In 2012 Mount Wellington cable car company claimed that the cable car was "fully funded" by three overseas companies. The partnership had access to triple the funds required. What happened?
Bob Burton, an investigative journalist, contacted the three companies: BullWheel IC3, Creative Urban Projects and Cable Car Consultants. All based in Toronto, Canada, not one had been incorporated at the time MWCC claimed they had funded the proposal. All three were owned and operated by one man: Mr Steven Dale. Dale had never funded, built or operated a cable car anywhere ever. He told Burton that cable cars were a "side interest". Read the jaw-dropping facts on the fake funders.
Soon after these revelations, the MWCC "terminated" this relationship—such as it was—and informed the public that is was seeking shareholders itself.
The first shares were issued in 2014. By the middle of 2018 the company had 16 shareholders and shares were $1.25 a piece. Together, the shareholders have about $1.2 million invested, but how much is cash and how much is "in-kind" is unknown. The financial status of the company is therefore unclear. What is certain is that the $1.2 million in share-holdings will need to be multiplied fifty fold in order to pay for a cable car.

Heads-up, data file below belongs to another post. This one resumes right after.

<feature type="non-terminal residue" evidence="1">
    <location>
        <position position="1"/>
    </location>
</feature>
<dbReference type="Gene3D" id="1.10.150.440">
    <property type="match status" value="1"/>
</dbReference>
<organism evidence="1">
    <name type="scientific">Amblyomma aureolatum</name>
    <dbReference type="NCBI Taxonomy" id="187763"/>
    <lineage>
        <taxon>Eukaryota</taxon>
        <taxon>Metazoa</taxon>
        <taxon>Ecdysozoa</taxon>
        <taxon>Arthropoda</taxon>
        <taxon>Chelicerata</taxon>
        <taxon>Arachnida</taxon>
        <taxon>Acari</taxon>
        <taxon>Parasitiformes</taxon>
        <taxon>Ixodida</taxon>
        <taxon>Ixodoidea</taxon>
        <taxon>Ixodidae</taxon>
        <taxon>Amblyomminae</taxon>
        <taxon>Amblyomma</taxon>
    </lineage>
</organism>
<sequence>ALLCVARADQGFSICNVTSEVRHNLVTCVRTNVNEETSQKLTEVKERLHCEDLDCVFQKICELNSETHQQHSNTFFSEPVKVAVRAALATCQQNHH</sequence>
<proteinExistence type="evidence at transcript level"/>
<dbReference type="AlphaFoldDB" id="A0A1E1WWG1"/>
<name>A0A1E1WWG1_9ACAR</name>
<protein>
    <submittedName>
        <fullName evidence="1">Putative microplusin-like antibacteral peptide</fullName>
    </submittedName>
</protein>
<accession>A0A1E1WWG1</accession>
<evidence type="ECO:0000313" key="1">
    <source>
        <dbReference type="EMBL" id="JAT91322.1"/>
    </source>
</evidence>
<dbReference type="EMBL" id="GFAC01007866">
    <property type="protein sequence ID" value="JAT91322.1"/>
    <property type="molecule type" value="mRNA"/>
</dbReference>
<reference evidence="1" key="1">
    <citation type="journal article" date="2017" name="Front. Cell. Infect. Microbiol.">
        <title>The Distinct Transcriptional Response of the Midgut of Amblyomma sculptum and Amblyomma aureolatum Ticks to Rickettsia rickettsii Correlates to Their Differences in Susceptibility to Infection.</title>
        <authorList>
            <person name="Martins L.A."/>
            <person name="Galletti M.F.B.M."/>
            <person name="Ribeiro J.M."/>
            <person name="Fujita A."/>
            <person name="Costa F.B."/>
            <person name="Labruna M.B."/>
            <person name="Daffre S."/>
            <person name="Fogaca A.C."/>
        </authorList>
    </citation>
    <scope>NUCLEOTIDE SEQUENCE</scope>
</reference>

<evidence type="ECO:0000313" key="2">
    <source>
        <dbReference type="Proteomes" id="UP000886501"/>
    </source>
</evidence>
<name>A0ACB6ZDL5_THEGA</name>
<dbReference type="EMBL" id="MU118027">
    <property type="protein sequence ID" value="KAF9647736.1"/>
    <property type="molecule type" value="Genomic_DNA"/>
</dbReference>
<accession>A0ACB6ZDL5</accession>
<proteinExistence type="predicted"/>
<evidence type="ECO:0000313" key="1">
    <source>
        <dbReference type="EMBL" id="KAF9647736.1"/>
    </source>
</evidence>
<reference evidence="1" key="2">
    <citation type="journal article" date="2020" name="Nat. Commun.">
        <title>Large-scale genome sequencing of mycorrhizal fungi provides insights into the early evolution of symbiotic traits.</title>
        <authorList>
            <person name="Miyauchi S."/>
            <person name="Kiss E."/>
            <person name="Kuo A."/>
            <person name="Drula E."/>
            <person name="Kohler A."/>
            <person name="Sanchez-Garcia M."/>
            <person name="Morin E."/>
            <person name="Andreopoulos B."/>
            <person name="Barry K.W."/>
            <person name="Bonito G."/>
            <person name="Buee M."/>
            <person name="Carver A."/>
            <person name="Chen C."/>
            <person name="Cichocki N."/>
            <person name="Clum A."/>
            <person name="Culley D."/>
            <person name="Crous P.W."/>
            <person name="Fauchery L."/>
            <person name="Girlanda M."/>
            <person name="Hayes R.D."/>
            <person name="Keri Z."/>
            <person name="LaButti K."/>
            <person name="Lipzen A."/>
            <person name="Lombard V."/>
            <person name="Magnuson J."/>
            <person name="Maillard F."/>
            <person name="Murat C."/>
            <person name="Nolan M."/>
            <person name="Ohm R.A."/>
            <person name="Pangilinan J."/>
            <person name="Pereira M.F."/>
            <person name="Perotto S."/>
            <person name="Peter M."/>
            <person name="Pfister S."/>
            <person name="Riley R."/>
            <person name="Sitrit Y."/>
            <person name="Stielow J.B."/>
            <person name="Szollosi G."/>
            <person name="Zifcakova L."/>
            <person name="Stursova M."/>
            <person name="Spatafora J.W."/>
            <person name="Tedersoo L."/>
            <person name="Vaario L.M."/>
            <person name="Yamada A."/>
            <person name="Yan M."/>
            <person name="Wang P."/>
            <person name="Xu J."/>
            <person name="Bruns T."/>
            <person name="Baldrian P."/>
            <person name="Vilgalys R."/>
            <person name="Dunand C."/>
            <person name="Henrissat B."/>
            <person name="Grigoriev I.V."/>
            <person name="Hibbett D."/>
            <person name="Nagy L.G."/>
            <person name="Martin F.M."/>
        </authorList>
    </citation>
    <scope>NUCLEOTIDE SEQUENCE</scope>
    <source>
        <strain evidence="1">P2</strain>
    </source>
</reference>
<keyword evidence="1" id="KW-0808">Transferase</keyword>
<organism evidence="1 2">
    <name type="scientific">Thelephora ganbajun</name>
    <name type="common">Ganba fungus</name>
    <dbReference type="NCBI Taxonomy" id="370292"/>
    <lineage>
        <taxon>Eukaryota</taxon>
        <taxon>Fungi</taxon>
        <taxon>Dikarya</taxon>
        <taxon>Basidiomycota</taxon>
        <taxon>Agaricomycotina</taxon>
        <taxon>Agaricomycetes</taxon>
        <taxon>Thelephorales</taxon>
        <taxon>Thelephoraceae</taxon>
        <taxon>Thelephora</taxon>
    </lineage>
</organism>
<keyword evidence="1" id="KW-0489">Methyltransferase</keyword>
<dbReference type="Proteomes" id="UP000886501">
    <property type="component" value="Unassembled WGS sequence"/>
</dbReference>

Why would any one invest in the Mount Wellington Cableway Company? It proffers a wildly unpopular idea, an endeavour in which it has no experience and that involves bastardising the stone soul of Hobart?
According to the economics commentator John Lawrence investing in companies like the MWCC appeals to high-risk takers. Those who buy in at the beginning face the highest risk but pay the lowest price and would enjoy the highest return if the venture succeeds. You can be an unlucky bastard, too.
You need a password to access the "Shareholder Centre" but its members are not invisible.